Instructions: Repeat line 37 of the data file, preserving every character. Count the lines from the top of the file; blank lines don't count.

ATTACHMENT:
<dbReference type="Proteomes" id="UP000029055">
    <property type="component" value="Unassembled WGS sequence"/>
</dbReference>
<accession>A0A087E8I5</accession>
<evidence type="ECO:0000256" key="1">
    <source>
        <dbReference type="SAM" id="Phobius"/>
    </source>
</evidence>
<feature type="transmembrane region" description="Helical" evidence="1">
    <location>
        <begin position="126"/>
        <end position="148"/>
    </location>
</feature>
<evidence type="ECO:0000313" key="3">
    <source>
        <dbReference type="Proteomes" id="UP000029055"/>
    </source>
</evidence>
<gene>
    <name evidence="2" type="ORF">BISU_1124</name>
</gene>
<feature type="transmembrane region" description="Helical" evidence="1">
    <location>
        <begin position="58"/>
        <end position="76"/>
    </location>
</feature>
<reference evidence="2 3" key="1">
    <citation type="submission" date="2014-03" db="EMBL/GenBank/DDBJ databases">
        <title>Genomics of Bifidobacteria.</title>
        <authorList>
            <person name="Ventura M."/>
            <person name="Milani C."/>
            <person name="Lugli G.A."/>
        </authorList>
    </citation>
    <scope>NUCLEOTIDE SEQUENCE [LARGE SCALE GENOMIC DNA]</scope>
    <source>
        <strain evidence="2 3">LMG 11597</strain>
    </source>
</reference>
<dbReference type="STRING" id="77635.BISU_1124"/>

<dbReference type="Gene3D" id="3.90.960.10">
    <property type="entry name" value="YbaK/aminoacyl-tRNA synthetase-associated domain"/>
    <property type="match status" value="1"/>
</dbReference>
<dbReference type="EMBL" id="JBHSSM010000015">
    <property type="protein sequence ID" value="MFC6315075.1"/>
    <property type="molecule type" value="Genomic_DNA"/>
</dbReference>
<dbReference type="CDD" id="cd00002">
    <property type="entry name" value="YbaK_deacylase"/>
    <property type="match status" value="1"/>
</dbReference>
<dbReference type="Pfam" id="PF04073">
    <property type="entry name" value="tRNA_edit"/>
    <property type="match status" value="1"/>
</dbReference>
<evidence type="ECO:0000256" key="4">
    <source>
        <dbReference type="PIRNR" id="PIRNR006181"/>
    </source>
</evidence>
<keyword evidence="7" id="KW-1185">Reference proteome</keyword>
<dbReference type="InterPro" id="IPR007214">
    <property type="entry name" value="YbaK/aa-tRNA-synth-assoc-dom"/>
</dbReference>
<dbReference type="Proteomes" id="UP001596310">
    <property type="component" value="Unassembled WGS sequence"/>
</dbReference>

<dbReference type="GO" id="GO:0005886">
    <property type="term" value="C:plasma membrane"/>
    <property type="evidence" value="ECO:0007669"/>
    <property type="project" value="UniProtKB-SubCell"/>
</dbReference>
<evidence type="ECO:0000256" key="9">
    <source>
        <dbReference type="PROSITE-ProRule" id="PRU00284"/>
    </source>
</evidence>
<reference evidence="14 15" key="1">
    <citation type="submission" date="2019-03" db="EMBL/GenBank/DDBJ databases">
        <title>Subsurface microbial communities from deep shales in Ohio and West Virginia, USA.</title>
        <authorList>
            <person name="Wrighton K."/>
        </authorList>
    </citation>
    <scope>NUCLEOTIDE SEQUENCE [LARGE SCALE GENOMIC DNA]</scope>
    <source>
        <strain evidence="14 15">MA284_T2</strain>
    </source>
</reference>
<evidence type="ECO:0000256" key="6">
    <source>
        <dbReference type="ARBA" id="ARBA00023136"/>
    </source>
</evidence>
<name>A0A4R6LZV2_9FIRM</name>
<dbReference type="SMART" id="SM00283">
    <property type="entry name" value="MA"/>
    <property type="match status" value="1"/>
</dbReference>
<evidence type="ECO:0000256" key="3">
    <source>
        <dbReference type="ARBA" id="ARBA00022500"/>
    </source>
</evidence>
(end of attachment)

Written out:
        </authorList>